by Laurie Wertich, Medically Reviewed by Dr. C.H. Weaver M.D. 12/2021
The rash on Judy Jones’s neck was “about the size of a baseball,” itchy, and wouldn’t go away no matter how many creams and ointments her dermatologist prescribed for it.
After about a year of trying various treatments that proved ineffective, Judy found a new rash on her abdomen. It was then her doctor referred her to a specialist at the University of Michigan Medical Center in Ann Arbor, about 25 miles from her home in the Detroit area.
The specialist quickly recognized the rash as an early-stage cutaneous lymphoma, a rare cancer of white blood cells that occurs in the skin.
Judy’s experience—undergoing months of ineffective treatment before getting an accurate diagnosis—is common for patients with cutaneous lymphoma, says Lauren Pinter-Brown, MD, a hematologist-oncologist and clinical professor of medicine at the University of California, Los Angeles, Jonsson Comprehensive Cancer Center.
“Many patients have had a rash for a long time and have usually been told it is psoriasis or eczema,” she says. “Patients will say to me, ‘I’ve had this rash for years, and now I find out it’s a lymphoma?’”
Cutaneous lymphoma is usually very slow growing, and many patients can manage it successfully for many years, says Dr. Pinter-Brown. Judy Jones is one of those patients: Since the diagnosis, she has had treatment several times for recurrences. The cancer has now been in remission for several years.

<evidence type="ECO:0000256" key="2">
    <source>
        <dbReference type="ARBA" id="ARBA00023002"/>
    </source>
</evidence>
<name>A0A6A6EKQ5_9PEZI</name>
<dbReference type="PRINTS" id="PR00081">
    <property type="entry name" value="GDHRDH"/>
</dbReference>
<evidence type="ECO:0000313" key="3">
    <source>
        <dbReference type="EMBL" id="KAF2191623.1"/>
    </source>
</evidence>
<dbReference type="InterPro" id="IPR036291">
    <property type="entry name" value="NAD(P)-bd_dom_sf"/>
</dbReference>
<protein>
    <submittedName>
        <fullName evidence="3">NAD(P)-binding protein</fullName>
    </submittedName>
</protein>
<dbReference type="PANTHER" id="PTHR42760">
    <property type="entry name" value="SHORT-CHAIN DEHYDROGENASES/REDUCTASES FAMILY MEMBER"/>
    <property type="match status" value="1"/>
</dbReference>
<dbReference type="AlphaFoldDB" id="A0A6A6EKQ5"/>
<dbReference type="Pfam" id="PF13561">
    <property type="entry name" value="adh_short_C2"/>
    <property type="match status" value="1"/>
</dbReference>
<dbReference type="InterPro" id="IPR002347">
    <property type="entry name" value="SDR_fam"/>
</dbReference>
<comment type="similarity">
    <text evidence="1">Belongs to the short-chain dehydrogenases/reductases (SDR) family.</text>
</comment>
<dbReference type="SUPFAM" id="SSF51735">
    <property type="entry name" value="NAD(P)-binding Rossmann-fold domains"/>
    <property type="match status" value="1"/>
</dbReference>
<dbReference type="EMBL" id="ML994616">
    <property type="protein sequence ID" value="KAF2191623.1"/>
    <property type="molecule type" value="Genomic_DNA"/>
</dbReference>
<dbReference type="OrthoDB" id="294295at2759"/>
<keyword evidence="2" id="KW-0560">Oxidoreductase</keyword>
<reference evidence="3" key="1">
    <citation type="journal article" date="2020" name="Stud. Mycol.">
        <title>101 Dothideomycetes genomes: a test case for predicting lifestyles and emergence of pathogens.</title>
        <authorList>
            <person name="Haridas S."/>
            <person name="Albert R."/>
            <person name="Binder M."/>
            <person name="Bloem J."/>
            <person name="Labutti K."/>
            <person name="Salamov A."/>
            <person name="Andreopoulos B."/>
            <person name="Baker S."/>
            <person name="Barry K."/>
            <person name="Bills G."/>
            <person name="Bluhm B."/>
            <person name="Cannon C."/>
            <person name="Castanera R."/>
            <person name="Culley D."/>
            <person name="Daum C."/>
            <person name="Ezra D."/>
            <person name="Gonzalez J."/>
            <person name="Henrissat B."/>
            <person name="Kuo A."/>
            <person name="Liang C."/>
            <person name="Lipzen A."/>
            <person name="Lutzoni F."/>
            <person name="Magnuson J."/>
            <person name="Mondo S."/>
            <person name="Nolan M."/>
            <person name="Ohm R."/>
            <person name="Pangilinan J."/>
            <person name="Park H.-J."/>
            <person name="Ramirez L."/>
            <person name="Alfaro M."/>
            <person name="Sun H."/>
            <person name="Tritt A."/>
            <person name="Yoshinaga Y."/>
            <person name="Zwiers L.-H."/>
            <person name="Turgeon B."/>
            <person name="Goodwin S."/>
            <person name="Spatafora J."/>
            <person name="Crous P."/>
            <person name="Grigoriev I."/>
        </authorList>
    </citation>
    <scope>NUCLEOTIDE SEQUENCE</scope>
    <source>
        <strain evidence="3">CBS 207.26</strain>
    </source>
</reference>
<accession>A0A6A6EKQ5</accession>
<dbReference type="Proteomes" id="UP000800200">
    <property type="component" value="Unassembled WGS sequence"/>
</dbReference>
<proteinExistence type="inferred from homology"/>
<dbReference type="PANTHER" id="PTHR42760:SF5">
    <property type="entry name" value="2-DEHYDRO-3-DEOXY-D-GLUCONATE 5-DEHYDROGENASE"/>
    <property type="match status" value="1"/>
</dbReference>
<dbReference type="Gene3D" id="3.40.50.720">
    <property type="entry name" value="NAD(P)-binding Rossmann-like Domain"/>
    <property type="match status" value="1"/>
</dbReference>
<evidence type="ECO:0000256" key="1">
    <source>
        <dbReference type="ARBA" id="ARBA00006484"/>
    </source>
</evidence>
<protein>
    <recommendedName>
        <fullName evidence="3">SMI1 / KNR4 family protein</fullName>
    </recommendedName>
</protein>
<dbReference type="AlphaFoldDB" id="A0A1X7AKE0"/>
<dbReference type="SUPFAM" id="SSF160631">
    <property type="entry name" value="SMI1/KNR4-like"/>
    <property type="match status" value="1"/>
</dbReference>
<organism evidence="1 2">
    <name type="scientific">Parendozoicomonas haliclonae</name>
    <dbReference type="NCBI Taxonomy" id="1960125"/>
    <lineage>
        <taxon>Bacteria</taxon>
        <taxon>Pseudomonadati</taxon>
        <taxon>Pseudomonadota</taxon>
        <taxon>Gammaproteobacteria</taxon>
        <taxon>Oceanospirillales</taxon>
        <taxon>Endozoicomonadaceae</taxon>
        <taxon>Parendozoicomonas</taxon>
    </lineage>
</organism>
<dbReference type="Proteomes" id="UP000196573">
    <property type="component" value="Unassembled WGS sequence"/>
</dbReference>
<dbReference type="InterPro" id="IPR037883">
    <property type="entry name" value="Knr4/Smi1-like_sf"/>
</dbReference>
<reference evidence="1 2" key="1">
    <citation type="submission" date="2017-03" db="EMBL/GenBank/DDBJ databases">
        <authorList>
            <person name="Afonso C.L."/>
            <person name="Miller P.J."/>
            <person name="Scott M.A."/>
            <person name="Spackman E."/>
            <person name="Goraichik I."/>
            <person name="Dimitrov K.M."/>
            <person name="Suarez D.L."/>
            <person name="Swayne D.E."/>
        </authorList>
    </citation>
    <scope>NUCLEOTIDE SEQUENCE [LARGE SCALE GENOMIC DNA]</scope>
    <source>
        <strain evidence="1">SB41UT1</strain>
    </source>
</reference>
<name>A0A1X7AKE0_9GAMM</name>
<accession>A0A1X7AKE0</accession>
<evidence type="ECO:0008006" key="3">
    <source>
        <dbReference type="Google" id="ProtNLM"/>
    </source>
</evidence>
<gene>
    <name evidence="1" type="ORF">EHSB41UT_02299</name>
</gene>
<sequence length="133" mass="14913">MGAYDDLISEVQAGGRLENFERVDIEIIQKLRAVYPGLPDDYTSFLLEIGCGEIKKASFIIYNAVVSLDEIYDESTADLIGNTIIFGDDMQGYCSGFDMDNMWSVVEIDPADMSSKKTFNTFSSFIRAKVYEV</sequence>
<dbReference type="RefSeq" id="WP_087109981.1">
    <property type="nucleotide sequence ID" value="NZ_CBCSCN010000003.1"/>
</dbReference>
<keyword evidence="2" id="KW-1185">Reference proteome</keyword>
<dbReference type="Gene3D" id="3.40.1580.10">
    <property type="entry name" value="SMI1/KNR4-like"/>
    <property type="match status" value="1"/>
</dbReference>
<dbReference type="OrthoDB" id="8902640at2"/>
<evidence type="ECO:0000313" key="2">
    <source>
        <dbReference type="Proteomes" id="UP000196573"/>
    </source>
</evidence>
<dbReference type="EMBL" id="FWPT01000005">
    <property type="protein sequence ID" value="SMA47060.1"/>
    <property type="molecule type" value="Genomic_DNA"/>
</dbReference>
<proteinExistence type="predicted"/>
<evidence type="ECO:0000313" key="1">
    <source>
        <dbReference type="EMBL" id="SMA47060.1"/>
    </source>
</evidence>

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Although cutaneous lymphoma occurs in the skin, it is not a primary skin cancer like basal cell cancer or melanoma. A key difference is that although doctors strongly advise patients with melanoma and other primary skin cancers to protect themselves against the sun’s ultraviolet (UV) rays, those same rays—sometimes in combination with drugs that increase sensitivity to sunlight—can be a treatment option for patients with cutaneous lymphoma.
For about one in three patients with cutaneous lymphoma, the disease can progress or start growing faster. A skin rash covering most of the body, tumors that appear as red bumps on the skin, and evidence of cancer in lymph nodes—all are signs that the disease is progressing.
Two novel drugs, Zolinza® (vorinostat) and Istodax® (romidepsin) have been approved to treat cutaneous lymphoma that has progressed or stopped responding to other treatments. Both drugs “encourage” cancer cells to die or stop growing by interfering with DNA (the material that carries the genetic instructions for life).
Another drug, Folotyn® (pralatrexate), although not approved by the FDA to treat cutaneous lymphoma, has been shown to shrink tumors in patients with cutaneous lymphoma in whom cancer has come back after an average of four previous chemotherapy treatments.13
Most patients achieve a partial remission with these drugs, says Dr. Pinter-Brown. Common side effects of Zolinza and Istodax include fatigue and loss of appetite. Nausea, mouth sores, and low blood cell counts are among the most common side effects of Folotyn.